Stash Reports

Have you read the stash reports for this week?  WOW!  I’m supposed to be cleaning off my laptop for Chad to take to school with him.  Thank goodness I’ve only had it since July and I’ve been knowing for a month or so that he’s getting it so I don’t have too much cleaning to do.  I got sidetracked reading those stash reports.  Almost every one of them shows pictures of projects too.  There are some really nice quilting blogs out there, aren’t there?  Aren’t you glad we have all these resources . . blogs, internet shopping, chat rooms, online games, and the list goes on.  Otherwise, what would we do?  Clean house, exercise .. I’m not even going to think about it because I have blogs to read . . as soon as I clean up this laptop.

Comments

  1. 2

    says

    I agree – I also read blogs and yours also resulted in the creation of my blog. I just hope it doesn’t take away from sewing time!

    liz

  2. 3

    SusiQ says

    Yes, Judy… it does get easier. Our Sarah left yesterday for her 2nd semester. She, too, is only 50 miles away…. but I was sad all day yesterday. The house is so, so quiet! Sarah was home for Christmas since December 11 so her holidays were very long. She did wait until yesterday though to finish her laundry! Incredible. I miss her………..

    Thanks for sharing…..

  3. 4

    says

    In some ways easier, but I don’t think that the ache deep inside ever goes away. My daughter has been married for 8 1/2 years. She only lives 4 miles away and I see her a lot. But, she and her children spent the 2 week Christmas break here with us, when she and the grandbabies went home, the quiet and emptiness was pretty overwhelming that first few days. When we are close to our children, it is hard to let the leave the nest. We want them to soar and become all that our Father in Heaven wants for them. But, those heartstrings still get tugged with their departure. I will have you in my thoughts and prayers. (((hugs)))

  4. 5

    Cheryl L says

    Oh Judy, I can remember the day each of my two boys left home for their first day “in the dorm”. You’re right, today your life changes forever. But, I’m sure, you’ve done your job and prepared him well to get along in life on his own. That’s what we’re supposed to do as parents. It’s just darn hard to let them go!! But then you learn to see the joy in watching them make good, mature decisions out there in the world, on their own, because that’s what you taught them to do. Trust me, you’ll learn to love that empty nest (you’ve already listed the reasons:) and cherish the times he comes back to the nest. (Ours were each back for a year after college before they got married—and that’s another whole phase of life!!) My thoughts and prayers are with you today.

  5. 6

    Peg says

    It definitely gets easier and at some point (maybe in a year or so) when he does come home for a visit with all his “stuff” you will be surprised to find that you can’t wait for him and all his stuff to leave again. And yes a boy still needs his mother, my son and I are closer than ever and he (and his sister) just turned 30 2 weeks ago. How did that happen?

  6. 7

    says

    Well if he didn’t leave home that might be more worrying – this shows you did your job right. We bring our children up to be adults not tied to our apron strings. I have to say when my son left for uni I wandered round his room a bit lost but the next day I moved my sewing machine in. If you didn’t already have that big sewing space you might feel a teeny bit compensated!! LOL.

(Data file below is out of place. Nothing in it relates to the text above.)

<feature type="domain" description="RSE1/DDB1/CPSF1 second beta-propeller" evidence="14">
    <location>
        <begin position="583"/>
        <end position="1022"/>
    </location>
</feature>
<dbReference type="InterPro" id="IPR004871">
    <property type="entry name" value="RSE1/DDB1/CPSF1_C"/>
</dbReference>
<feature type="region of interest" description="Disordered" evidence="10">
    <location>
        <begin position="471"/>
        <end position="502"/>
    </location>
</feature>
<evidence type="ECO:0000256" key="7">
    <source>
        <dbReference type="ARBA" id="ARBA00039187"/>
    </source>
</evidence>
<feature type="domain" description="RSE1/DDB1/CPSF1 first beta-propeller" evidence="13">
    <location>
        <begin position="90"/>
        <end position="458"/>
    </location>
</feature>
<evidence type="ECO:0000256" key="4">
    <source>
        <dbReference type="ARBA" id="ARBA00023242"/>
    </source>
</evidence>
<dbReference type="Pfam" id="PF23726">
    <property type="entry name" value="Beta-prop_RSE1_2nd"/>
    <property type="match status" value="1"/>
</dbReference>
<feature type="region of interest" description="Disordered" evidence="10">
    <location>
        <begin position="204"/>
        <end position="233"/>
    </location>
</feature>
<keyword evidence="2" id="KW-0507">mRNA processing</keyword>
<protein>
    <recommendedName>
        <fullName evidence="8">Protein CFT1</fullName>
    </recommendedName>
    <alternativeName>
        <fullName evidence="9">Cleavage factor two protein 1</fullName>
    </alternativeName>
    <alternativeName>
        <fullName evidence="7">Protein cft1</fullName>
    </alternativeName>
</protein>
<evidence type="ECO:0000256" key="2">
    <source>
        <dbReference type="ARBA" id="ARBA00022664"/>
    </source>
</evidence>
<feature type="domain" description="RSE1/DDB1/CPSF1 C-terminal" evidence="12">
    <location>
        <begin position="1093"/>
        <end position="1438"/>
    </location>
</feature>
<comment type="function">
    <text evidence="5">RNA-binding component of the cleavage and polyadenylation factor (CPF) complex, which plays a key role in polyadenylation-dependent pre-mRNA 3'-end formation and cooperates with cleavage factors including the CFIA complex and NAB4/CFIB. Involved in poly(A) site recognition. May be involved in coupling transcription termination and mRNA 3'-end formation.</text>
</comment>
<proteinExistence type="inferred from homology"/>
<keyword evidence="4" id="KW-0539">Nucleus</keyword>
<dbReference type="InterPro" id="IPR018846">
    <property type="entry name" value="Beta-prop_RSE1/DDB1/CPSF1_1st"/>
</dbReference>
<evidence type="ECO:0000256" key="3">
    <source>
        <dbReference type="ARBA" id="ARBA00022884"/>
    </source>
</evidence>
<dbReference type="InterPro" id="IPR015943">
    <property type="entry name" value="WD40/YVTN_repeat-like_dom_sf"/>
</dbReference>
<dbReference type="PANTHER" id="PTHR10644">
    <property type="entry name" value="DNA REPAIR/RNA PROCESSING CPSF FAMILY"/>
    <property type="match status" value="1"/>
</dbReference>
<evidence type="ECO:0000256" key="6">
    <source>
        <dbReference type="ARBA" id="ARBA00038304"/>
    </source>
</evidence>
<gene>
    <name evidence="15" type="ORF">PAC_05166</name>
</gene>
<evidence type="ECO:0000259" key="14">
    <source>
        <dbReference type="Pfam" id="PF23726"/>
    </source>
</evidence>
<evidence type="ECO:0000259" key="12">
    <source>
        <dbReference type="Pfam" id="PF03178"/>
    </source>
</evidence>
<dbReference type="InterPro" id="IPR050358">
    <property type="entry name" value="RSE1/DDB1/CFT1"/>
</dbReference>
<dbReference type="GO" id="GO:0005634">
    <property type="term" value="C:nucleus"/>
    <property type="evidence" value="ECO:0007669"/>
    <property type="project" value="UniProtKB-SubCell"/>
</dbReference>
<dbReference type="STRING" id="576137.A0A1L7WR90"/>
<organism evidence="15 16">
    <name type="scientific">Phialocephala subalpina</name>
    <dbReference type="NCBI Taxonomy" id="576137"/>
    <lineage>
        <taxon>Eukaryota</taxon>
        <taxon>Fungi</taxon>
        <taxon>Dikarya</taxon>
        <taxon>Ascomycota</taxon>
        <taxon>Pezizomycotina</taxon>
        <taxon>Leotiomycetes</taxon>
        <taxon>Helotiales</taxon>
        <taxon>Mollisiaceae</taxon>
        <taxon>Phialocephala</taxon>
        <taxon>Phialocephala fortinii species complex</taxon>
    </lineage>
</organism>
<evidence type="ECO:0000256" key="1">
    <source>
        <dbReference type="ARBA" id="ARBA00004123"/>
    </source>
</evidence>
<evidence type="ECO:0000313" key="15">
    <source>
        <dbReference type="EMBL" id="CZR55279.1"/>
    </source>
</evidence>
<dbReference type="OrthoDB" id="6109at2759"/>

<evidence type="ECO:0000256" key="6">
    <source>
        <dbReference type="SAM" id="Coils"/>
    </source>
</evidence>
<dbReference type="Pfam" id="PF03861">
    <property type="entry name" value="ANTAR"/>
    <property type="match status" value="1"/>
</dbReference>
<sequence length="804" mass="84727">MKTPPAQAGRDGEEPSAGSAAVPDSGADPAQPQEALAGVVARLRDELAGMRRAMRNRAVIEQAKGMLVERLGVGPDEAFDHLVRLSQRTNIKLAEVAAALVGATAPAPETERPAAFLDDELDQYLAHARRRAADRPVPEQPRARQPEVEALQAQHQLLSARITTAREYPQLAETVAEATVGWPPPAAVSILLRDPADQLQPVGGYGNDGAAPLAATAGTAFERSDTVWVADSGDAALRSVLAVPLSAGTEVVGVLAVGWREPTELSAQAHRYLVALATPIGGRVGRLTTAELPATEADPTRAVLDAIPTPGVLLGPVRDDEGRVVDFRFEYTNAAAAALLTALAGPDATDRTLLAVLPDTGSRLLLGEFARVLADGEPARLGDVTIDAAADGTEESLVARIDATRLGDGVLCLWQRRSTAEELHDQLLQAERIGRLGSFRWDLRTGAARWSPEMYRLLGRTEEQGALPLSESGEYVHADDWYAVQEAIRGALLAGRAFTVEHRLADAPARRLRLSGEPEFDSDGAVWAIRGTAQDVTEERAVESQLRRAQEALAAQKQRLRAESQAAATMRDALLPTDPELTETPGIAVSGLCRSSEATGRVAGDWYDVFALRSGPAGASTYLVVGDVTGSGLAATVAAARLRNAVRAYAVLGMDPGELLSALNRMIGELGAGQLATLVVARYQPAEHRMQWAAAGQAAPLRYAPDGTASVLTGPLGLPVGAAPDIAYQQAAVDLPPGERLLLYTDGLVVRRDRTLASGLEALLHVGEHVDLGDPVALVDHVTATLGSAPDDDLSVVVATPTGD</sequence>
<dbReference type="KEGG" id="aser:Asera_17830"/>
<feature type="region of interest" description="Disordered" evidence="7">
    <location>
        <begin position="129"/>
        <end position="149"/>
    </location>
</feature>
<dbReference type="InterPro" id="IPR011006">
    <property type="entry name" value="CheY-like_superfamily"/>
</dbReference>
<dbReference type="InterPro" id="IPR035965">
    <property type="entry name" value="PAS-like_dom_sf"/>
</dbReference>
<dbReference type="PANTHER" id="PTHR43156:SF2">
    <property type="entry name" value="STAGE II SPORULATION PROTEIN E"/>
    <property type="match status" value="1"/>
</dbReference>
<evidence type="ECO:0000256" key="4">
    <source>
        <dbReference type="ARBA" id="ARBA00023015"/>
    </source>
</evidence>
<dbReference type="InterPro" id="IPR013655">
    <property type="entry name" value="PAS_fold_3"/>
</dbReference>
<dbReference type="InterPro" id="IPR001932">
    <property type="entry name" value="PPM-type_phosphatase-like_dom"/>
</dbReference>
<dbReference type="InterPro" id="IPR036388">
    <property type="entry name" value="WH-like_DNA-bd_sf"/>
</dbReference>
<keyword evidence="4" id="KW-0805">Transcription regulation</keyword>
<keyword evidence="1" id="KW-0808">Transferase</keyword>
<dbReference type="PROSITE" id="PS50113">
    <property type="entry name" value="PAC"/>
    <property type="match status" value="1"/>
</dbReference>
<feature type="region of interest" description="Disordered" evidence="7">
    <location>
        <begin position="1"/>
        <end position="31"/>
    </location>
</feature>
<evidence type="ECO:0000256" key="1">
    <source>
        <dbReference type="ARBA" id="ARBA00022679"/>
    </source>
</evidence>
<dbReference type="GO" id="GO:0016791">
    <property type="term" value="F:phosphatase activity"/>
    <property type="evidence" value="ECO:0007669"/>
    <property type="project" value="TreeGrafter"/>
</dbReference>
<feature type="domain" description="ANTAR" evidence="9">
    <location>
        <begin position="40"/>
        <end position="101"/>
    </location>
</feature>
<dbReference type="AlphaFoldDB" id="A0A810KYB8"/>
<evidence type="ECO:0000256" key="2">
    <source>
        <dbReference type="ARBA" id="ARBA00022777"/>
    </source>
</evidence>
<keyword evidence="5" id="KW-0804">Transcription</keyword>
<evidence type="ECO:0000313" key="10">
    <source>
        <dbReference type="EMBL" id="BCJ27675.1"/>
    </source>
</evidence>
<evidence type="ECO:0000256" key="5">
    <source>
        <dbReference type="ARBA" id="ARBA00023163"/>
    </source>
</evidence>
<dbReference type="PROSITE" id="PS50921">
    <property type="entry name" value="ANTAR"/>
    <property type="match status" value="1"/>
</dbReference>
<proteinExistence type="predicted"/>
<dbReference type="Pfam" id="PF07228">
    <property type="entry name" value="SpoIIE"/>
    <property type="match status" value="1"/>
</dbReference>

And don’t worry he’ll be back and MUCH more appreciative of all you are and all you do!!
    Mary in Canterbury

  7. 8

    says

    Judy I have been there and gone through that and I tell you – you will get use to it after awhile. Both of my girls left the nest at almost the same time even though they are almost 3 years apart in age. I was ready for the youngest to plan to go off to college at the same time, I thought she would do her first couple years local like the older one did – didn’t work out that way and now 16 years later the younger of the girls and her family live 13 hours away from me and the older is only 1 1/2 hours. We still get to see them although not real often. Childhood gets away from you, sometimes before you are ready. I hope it gets easier for you in time.
    Karen
    http://karensquilting.com/blog/

  8. 9

    says

    Been there, done that. Middle DD Manda was 18 and went off to Embry Riddle in Daytona- 1000 miles away! Of course, she’s there 4 days and they get evacuated for a hurricaine! Luckily, my brother lives in Central Fla and went over and got her. He also had her for Thanksgiving and spring break for 4 years.

    Then she graduated and moved to Houston to work for the space program! It’s been 10 years this year that she doesn’t live here, and it took me about 7 years to not cry everytime she left!

    So hang in there!
    Holly

  9. 10

    says

    It must be so hard for a mother of a single child–all that heartache at once. My empty nesting started a year ago fall, and will continue over 10 years. It helps to focus on the ones still at home.
    We mothers have this wonderful mix of pride and excitement and fear of the possibilities and loss. It is a painful change, but one that you realize will lead to a successful adult relationship–look to your relationship with your parents for modeling (good or bad!). Crying helps.
    Good luck.
    Lynn

  10. 11

    says

    You will get through this, Judy. As you said, it’s a part of their growing up. Before you know it, he will be married and you will have grandchildren to fuss over. Meanwhile, appreciate being able to turn up the music during the week and use the bathroom downstairs, lol. Hmm, you might even get to missing that when he comes home on the weekend, lol. Lots of hugs for you!!!